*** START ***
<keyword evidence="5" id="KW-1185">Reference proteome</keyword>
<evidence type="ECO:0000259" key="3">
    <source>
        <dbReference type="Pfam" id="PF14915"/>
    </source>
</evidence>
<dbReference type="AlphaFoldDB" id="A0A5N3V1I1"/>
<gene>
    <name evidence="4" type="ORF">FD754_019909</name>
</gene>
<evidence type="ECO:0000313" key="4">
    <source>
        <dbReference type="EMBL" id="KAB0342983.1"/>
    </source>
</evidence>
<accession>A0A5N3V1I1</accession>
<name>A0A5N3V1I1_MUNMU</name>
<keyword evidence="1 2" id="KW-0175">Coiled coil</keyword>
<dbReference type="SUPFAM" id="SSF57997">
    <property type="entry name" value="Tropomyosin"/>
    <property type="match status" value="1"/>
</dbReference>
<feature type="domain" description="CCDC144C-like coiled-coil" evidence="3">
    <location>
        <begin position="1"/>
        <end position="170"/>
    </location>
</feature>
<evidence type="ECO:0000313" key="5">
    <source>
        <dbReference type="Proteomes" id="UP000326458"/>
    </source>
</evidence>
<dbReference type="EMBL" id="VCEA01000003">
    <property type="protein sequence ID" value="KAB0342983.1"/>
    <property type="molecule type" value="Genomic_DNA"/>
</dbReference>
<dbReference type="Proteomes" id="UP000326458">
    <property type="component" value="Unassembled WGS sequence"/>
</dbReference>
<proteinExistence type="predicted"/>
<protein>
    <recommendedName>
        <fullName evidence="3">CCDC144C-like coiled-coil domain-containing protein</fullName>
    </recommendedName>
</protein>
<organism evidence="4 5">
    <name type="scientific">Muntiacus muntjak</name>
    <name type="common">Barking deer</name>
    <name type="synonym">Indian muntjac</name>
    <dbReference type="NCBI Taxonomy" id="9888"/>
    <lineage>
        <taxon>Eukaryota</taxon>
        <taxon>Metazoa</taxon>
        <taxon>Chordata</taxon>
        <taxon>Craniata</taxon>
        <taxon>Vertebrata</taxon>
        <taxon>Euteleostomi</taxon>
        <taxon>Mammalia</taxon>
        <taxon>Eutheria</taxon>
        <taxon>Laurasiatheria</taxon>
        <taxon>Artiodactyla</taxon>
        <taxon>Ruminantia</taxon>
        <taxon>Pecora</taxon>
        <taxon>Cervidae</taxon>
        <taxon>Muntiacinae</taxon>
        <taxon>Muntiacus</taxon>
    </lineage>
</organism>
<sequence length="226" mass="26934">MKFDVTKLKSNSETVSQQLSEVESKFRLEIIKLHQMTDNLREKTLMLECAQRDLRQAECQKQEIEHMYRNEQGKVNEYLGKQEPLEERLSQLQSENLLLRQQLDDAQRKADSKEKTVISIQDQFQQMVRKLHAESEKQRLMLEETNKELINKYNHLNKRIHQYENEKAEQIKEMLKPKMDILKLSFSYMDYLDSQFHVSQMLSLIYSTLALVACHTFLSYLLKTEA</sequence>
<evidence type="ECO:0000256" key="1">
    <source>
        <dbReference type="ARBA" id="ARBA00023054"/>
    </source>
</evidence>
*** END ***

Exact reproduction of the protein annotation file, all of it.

<keyword evidence="5" id="KW-1185">Reference proteome</keyword>
<evidence type="ECO:0000259" key="3">
    <source>
        <dbReference type="Pfam" id="PF14915"/>
    </source>
</evidence>
<dbReference type="AlphaFoldDB" id="A0A5N3V1I1"/>
<gene>
    <name evidence="4" type="ORF">FD754_019909</name>
</gene>
<evidence type="ECO:0000313" key="4">
    <source>
        <dbReference type="EMBL" id="KAB0342983.1"/>
    </source>
</evidence>
<accession>A0A5N3V1I1</accession>
<name>A0A5N3V1I1_MUNMU</name>
<keyword evidence="1 2" id="KW-0175">Coiled coil</keyword>
<dbReference type="SUPFAM" id="SSF57997">
    <property type="entry name" value="Tropomyosin"/>
    <property type="match status" value="1"/>
</dbReference>
<feature type="domain" description="CCDC144C-like coiled-coil" evidence="3">
    <location>
        <begin position="1"/>
        <end position="170"/>
    </location>
</feature>
<evidence type="ECO:0000313" key="5">
    <source>
        <dbReference type="Proteomes" id="UP000326458"/>
    </source>
</evidence>
<dbReference type="EMBL" id="VCEA01000003">
    <property type="protein sequence ID" value="KAB0342983.1"/>
    <property type="molecule type" value="Genomic_DNA"/>
</dbReference>
<dbReference type="Proteomes" id="UP000326458">
    <property type="component" value="Unassembled WGS sequence"/>
</dbReference>
<proteinExistence type="predicted"/>
<protein>
    <recommendedName>
        <fullName evidence="3">CCDC144C-like coiled-coil domain-containing protein</fullName>
    </recommendedName>
</protein>
<organism evidence="4 5">
    <name type="scientific">Muntiacus muntjak</name>
    <name type="common">Barking deer</name>
    <name type="synonym">Indian muntjac</name>
    <dbReference type="NCBI Taxonomy" id="9888"/>
    <lineage>
        <taxon>Eukaryota</taxon>
        <taxon>Metazoa</taxon>
        <taxon>Chordata</taxon>
        <taxon>Craniata</taxon>
        <taxon>Vertebrata</taxon>
        <taxon>Euteleostomi</taxon>
        <taxon>Mammalia</taxon>
        <taxon>Eutheria</taxon>
        <taxon>Laurasiatheria</taxon>
        <taxon>Artiodactyla</taxon>
        <taxon>Ruminantia</taxon>
        <taxon>Pecora</taxon>
        <taxon>Cervidae</taxon>
        <taxon>Muntiacinae</taxon>
        <taxon>Muntiacus</taxon>
    </lineage>
</organism>
<sequence length="226" mass="26934">MKFDVTKLKSNSETVSQQLSEVESKFRLEIIKLHQMTDNLREKTLMLECAQRDLRQAECQKQEIEHMYRNEQGKVNEYLGKQEPLEERLSQLQSENLLLRQQLDDAQRKADSKEKTVISIQDQFQQMVRKLHAESEKQRLMLEETNKELINKYNHLNKRIHQYENEKAEQIKEMLKPKMDILKLSFSYMDYLDSQFHVSQMLSLIYSTLALVACHTFLSYLLKTEA</sequence>
<evidence type="ECO:0000256" key="1">
    <source>
        <dbReference type="ARBA" id="ARBA00023054"/>
    </source>
</evidence>